4. Try a New York Strip or a Ribeye, an inch or more thick. Look for a good quality choice (or prime, but its more pricey and harder to find) that is a deep red and has a good amount of fat streaked through out the meat (well marbled). Let the meat come up to room temperature before grilling. Putting a cold steak on a hot grill cools down the grates, making it hard to get those pretty grill marks. In my opinion there are two cardinal sins in cooking steak... over seasoning and overcooking. Salt, pepper and MAYBE some garlic powder or onion powder; a few red pepper flakes if you like a little spice. Brush with oil of your choice to promote searing and not sticking. Preheat the grill (we'll leave the gas/charcoal debate alone) then place the meat. Grill times vary by thickness of meat. Medium rare is around 130-135 degrees, and at this point the meat will still feel soft but will have a little "springiness" when poked with your finger. Take the meat off the grill and let it rest, loosely covered with foil, for 5-10 minutes, then enjoy! The caprese salad is a wonderful idea, and perhaps some grilled corn or squash would be a good accompaniment since the grill will be going anyway. Hope this helps.

                4 Replies
                1. re: ewallace001

                  I agree with the posts above, but I'll offer my own 2 cents. I'd stick with a ribeye as well. If you can get one bone-in, all the better. If you can get a whole bone ribeye go for it. I'm talking 3(ish) inches thick. This should quite obviously be 1 steak for 2 people - basically a hunk out of a standing rib roast. Let the steak come to room temp as wallace says. This means take it out of the fridge and leave it on the counter for WELL over an hour depending on thickness. The reason (in my opinion) is for even cooking, not necessarily because it will cool the grates. If your grill is hot enough, you'll get grill marks even if the steak is frozen! Preheat the grill to as hot as it will get - I mean rip it. Plenty of salt and pepper please! Really sear the steak over super high heat to get a good crust. They can take it, especially bone it steaks. Once seared, then move them to the cooler part of the grill like woodburner says, to the desired doneness. You say you have gas; you probably have a second shelf grate above the regular grates. Now is the time to use it! Of course turn down the flame as well. This is for slow cooking farther away from the high heat. In the event you can find a super huge steak, let it rest for 10-15+ minutes and then slice it in large 1/2 inch slices and stack it back next to the bone.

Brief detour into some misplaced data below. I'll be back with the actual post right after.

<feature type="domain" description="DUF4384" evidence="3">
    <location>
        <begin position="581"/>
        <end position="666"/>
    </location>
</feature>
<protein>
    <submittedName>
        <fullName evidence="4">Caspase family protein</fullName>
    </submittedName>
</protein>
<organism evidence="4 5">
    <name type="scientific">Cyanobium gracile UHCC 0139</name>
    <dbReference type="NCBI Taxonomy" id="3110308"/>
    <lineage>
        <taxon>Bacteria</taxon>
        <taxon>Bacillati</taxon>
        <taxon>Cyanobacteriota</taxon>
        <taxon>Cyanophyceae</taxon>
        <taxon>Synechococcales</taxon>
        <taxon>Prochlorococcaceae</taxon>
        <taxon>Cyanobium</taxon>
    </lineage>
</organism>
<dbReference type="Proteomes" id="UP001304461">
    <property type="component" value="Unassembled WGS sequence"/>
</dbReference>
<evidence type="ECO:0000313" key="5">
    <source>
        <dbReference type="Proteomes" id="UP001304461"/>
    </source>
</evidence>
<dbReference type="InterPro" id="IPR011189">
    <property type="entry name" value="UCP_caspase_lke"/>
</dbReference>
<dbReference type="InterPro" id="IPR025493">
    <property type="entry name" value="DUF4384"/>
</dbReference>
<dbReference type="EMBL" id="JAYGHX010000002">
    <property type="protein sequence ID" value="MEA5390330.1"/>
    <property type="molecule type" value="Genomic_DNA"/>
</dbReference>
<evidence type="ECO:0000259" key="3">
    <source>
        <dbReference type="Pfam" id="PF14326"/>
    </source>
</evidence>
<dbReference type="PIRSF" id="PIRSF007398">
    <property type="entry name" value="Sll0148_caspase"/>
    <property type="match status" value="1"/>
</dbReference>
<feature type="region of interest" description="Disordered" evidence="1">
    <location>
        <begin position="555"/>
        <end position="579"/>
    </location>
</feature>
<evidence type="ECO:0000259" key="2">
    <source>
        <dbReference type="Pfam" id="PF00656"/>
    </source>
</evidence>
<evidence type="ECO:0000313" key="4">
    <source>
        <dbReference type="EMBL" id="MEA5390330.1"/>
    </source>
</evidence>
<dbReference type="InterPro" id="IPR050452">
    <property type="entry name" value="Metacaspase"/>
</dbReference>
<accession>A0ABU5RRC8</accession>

***This is the most important part... Remember that whatever temperature you read on the grill, it will carry over 10 to 15 degrees EASY, maybe more. That means if you take the steak off at 130-135 as wallace says, you'll end up with a temperature of 140 to 150 by the time you sit down. Not good eats. For medium rare, DO NOT WAIT until 130 or 135 to take them off the grill!!!!! Pull the steaks off at 115 to 120, for medium rare. Sorry wallace, there's no arguing this in my opinion! In any situation, steaks are great fun and make a wonderful Saturday night dinner. They will call you super-wife from now on ;-)

                  1. re: HaagenDazs

                    It's been so long since I used a thermometer that I did neglect the carry-over. I go by the feel of the meat to avoid piercing. :-)

                    1. re: ewallace001

                      I use the thenar (thumb) muscle test for doness. I'm pretty spot on with flank steaks!
                      Here's an illustration. Really, you'll never need a thermometer for individual steaks. I still use one if I'm cooking a whole filet. Yes, I love filet mignon especially for party, served cooled down a bit with horseradish sauce. Yum!


                    2. re: HaagenDazs

                      Great advice and can't stress enough the importance of letting it rest for a good 10 minutes before cutting into that steak at all. Cutting it immediately after it comes off undermines all your good efforts!

                  2. Our new favorite grilled steak recipe is :

                    "Grilled Korean-Style Steaks with Spicy Cilantro Sauce" on the Food Network Web site:


                    has received rave reviews with family and friends.

                    I marinate two tri-tips in a large pyrex pan overnight. We choose to grill tri-tip sirloins on aluminum foil, removing from foil towards the end for some char. Don't use a fork to lift the meat off of the grill, rather use tongs to save the juices. If you fashion your aluminum foil properly, you will also have plenty of juices from there as well.

                    We love the cilantro habenero sauce and it improves over time with leftovers. This
                    Speaking from experience don't get the sauce in your eyes. I made a wrong move with my napkin and paid dearly for 20 minutes.